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Every three weeks or so, Scottish troubadour Donovan gets a call from his music publisher saying that another company wants to use one of his songs in a film or TV project.
He isn't surprised. "My lyrics and music have always been cinematic," the 65-year-old singer and songwriter said. "I have a song about every human condition."
Donovan will be inducted into the Rock and Roll Hall of Fame this spring and is best known for psychedelic folk songs such as "Sunshine Superman" and "Catch the Wind." He'll be headlining at the annual BMI Snowball, an official event sanctioned by the Sundance Institute.
Donovan has a long history with musical endeavors that are tied to film, TV and video. A close friend of the Beatles, he contributed lyrics and vocals to "Yellow Submarine," although he describes his most recent album "Ritual Groove" as a "soundtrack to a movie not yet made."
He feels a musical link to film because of his background. "We grew up around art schools in Britain," he said. "We grew up with those in every industrial town. We were great fans of art-house cinema." Because they were influenced by those films, he and his friends began to make what he called "three-minute movies in our mind."
Then there's his now-legendary 1968 trip to India, where he and the Beatles learned transcendental meditation at the Maharishi Mahesh Yogi's ashram. While many of the Beatles became disenchanted with meditation after the trip, Donovan has practiced meditation ever since.
"Meditation can touch a place inside you," the musician said. He advises filmmakers to boost their creativity by listening to inner voices, which would help "stir the cauldron" to create stories about conflict. "You find you still have anger, and fear, but you learn you can let it go." Meditation, consciously or subconsciously, Donovan said, helps the hero in every story grow through trials, as described by scholar Joseph Campbell.
Besides practicing meditation daily, Donovan said he is "the musical wing" of David Lynch's foundation, which has a goal of teaching one million at-risk students to meditate. Donovan was one of the featured artists at a 2009 benefit concert for the David Lynch Foundation at Radio City Music Hall, in addition to Paul McCartney and Ringo Starr.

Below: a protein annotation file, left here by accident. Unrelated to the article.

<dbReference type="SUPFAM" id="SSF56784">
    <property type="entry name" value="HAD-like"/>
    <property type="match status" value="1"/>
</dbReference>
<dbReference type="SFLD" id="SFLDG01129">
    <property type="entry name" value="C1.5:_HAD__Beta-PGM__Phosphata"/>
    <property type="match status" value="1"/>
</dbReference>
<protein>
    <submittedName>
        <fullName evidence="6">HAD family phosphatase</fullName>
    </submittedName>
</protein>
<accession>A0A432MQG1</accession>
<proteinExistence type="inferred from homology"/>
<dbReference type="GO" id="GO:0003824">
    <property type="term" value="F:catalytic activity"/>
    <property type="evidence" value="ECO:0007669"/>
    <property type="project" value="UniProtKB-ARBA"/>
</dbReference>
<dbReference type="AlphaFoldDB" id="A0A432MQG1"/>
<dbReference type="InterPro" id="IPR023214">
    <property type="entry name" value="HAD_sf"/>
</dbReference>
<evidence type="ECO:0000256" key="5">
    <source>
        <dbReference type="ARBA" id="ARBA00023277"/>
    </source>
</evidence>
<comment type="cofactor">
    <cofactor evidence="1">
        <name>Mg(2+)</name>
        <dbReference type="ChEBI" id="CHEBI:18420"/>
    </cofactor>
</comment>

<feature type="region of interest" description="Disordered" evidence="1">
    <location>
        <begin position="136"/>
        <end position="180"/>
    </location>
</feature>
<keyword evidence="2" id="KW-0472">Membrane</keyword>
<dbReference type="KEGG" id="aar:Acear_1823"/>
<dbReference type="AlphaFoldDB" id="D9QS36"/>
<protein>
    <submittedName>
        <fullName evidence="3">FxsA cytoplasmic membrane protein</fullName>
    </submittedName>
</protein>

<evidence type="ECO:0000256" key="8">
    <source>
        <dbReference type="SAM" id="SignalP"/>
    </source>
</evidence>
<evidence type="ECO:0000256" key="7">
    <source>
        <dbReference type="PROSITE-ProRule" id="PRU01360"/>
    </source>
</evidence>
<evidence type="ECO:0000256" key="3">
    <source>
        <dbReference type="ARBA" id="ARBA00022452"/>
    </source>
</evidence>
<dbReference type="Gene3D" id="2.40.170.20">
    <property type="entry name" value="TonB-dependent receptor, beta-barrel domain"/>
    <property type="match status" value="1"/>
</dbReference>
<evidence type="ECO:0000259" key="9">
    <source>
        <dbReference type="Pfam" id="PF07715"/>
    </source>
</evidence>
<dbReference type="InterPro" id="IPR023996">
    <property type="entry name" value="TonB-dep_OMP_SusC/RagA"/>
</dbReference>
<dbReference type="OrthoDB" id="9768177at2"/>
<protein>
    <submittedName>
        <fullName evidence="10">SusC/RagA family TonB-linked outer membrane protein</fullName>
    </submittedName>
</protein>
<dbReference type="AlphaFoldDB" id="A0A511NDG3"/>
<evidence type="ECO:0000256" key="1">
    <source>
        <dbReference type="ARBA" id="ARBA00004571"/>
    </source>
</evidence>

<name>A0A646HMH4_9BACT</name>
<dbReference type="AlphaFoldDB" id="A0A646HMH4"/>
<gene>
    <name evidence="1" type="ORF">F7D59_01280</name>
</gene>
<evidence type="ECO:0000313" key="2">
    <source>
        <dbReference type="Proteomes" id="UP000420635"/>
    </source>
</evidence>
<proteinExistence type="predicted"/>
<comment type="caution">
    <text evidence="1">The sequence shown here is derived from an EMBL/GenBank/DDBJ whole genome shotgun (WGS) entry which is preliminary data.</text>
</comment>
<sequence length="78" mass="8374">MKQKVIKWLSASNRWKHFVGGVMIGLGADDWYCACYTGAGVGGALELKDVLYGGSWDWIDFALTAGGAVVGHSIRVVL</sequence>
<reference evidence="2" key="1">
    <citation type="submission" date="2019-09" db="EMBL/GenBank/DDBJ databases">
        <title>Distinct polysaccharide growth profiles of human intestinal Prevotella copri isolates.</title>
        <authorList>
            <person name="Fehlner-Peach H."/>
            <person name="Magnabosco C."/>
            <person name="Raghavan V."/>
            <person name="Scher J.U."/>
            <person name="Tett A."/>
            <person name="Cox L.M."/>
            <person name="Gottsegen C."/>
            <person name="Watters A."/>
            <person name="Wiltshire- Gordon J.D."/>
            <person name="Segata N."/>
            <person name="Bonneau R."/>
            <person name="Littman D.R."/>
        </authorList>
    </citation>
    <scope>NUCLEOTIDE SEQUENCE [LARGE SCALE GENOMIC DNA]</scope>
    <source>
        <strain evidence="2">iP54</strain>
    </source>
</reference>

In addition to Donovan, the California-based folk-rock group Dawes (whom Salt Lake City audiences might remember from the band's opening gig for last summer's sold-out Alison Krauss concert at Red Butte Garden) are slated to perform at the event.
"I have a lot of his records," said Dawes frontman Taylor Goldsmith of Donovan. "It will be an honor to play with him."
Like Donovan, whose work over the decades has been made and used to effect social change, Dawes has become more political in recent months. In December, the band joined Jackson Browne to perform at Occupy Wall Street protests.
"Like a lot of people, when we were asked, I didn't know much about [the Occupy movement]," Goldsmith said. "I learned, and got really excited about it. I hope it's the first sign that for an apathetic generation, [there is] an issue."
Sundance Music Showcase: BMI Snowball
When • Wednesday, Jan. 25 at 8 p.m.
Where • Sundance House (Kimball Art Center), 638 Park Ave. (corner of Main Street and Heber Avenue), Park City
Tickets • A limited number of free tickets will be available to Festival credential holders. Check out the Festival website for event updates and follow them at @sundancefestnow to get all the details including where and when to get tickets